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Balancing parenting with . . . other stuff


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#1 Darren H

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Posted 19 January 2012 - 09:25 AM

My daughter will turn 2 in April, and at this point parenting has been even more joy-filled and fascinating than I'd expected. Honestly, my only real complaint is that, compared to this kid, everything else in my life suddenly seems downright uninteresting. I mean, I still take pride in my work, and I still try to make time for my other interests, but I'm having trouble figuring out how to strike the right balance. I only see Rory for 2-3 hours a day on weekdays, so I find myself feeling guilty if I don't spend every possible moment with her on evenings and weekends. Any advice along these lines?

#2 MattPage

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Posted 19 January 2012 - 01:06 PM

Well you said two things that seem a bit contradictory. On the one hand you're saying parenting is joy filled and fascinating, but on the other you say you feel guilty for not spending time with her. It's possible both are true, but it also makes me wonder if the 'feeling guilty' is the problem here.

Matt

#3 Darren H

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Posted 19 January 2012 - 01:22 PM

The problem (if that's even the right word) is that I do spend every possible minute with her. I'm becoming less sociable and abandoning some of my hobbies and other interests because the thought of doing them when I could be with her makes me feel guilty. Does that make sense? I'm sure some of this is just the inevitable shifting of priorities when your family expands, but I don't want to abandon all of the things that make me me (things like spending time with friends, volunteering, reading, exercising, writing, talking to my wife about things other than Rory). Right now, I'm cramming as much of the rest of life as I can into the two hours after she falls asleep and during nap times on weekends.

One other thing: Joanna is a stay-at-home mom, which is not a role she fits comfortably into. So the other part of my "guilt" (for lack of a better word) is that I try to relieve her as much as I can from the day-to-day responsibilities of parenting and running the house. That means, for example, that I seldom make plans to do things with friends or by myself on weekends because I genuinely want to give her a break.

I love being with Rory. I don't want to sound like I'm complaining. I'm just trying to figure out how to balance competing desires.

Edited by Darren H, 19 January 2012 - 01:32 PM.


#4 M. Leary

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Posted 19 January 2012 - 02:01 PM

My kids need a father that is joyfully engaged in life. This requires me to continue to do all the things that are important to my personal and spiritual development.

Whenever possible, I include them in these tasks. But I can't take them to the gym. They can't sit with me through every conversation I have with friends. They can't go on dates with my wife and I.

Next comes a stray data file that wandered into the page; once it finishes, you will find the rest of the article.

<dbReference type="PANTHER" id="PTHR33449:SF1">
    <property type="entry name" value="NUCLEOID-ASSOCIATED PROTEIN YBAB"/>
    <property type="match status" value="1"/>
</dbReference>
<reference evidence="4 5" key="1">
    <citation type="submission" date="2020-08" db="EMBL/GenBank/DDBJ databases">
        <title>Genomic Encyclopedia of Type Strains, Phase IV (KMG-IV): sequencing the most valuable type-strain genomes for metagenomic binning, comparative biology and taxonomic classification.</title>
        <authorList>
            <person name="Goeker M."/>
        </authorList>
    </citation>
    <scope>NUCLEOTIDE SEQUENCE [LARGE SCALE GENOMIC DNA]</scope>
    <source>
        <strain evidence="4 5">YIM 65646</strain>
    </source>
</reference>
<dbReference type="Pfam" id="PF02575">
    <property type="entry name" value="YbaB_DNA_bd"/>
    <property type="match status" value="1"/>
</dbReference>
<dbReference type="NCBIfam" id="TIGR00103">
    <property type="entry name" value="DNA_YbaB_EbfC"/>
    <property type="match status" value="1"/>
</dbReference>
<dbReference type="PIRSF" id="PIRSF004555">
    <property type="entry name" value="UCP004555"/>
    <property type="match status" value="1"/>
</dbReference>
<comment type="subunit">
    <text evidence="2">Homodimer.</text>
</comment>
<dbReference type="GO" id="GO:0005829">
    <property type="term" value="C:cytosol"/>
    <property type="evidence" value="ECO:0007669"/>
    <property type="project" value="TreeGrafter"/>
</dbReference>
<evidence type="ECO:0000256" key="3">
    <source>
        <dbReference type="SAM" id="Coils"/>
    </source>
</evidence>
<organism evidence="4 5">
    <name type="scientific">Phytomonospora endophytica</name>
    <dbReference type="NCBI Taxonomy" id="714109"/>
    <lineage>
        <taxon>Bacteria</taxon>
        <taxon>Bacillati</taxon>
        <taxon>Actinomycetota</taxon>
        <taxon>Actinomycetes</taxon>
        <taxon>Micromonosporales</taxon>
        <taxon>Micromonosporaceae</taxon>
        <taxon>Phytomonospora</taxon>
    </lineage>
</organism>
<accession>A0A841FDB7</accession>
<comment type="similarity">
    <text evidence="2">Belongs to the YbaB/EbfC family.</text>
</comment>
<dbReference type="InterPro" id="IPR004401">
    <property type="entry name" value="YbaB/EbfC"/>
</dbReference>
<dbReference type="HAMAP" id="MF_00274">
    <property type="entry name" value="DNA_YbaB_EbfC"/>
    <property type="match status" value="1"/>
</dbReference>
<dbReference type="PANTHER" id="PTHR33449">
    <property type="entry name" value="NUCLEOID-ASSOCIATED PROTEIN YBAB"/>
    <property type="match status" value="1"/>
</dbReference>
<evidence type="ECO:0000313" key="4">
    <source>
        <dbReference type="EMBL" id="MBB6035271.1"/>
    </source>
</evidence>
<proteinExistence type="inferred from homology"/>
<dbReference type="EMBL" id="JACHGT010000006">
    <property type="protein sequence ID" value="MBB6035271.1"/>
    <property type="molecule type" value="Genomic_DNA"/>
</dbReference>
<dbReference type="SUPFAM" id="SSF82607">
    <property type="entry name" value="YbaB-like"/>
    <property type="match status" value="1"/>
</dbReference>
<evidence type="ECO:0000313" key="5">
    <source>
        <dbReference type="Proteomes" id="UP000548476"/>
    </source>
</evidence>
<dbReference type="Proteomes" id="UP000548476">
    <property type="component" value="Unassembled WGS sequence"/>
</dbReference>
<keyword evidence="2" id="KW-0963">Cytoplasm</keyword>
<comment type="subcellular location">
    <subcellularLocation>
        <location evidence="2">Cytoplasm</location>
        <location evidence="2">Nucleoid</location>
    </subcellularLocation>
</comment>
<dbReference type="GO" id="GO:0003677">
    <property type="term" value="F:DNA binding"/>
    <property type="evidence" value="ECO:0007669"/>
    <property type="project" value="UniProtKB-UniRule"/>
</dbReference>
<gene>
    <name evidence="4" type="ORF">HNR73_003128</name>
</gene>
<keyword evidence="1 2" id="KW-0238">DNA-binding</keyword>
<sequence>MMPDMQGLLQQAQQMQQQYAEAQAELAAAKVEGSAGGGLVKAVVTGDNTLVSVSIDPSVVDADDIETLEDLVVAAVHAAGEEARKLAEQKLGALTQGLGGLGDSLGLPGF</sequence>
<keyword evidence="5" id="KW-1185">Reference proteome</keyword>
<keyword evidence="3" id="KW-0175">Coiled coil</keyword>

As our lovely, perfect, treasured children grow older, we realize that they have become enemies to our marital intimacy. They often, unknowingly, threaten to undermine our time and passion for each other. Reading your above comments and questions, I realize that they also can become detrimental to my continued growth as a human being interested in engaging life as a gift from God. I think this the proper place to begin talking about balance. Of course being a dad means I have made the wonderful trade of children for all the stuff I once had the freedom and finances to do. But in order to be the best father I can be to them, I am going to need to moderately continue doing the things "that make me me." That's who they need as a dad, not someone who has lost his identity in the parenting process.

Also:

Just reading your post at face value, it doesn't sound like you have many friends with kids? A few of those friendships go a long way to restoring your ability to socialize and volunteer with all your kids in tow.

Edited by M. Leary, 19 January 2012 - 02:25 PM.


#5 SDG

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Posted 19 January 2012 - 02:15 PM

What MLeary said.

I started to write many of the same things myself, before Mike posted. It's great that you're enjoying being a dad so much, and that your daughter gives you so much joy. She needs your time together, and so do you.

But kids also need independent play. They don't need to be the center of their parents' world -- and it's probably better for them not to be.

Parenthood is pedagogy -- and part of that pedagogy is modeling for our kids what life is all about. That includes being interested in and committed to different things.

I spend a lot of time with my kids. Not infrequently, though, I'm away a couple of evenings a week with screenings, choir practice or show tapings, and I spend time at home writing and watching movies by myself or with Suz.

My kids are proud of their papa the film critic. Suz is supportive of what I do, and they take their cues from her: They believe it's important, that I'm contributing something to the world.

There's lots more to say about this, but I'd like to add something else, which is actually the first thing I wrote:

Have more kids.

Seriously. You have No Idea how much more pressure it is to have just one than to have a clan. With one child, almost inevitably, you are the whole focus of that child's world; with multiple kids, they play with each other, the older ones care for the younger ones, etc.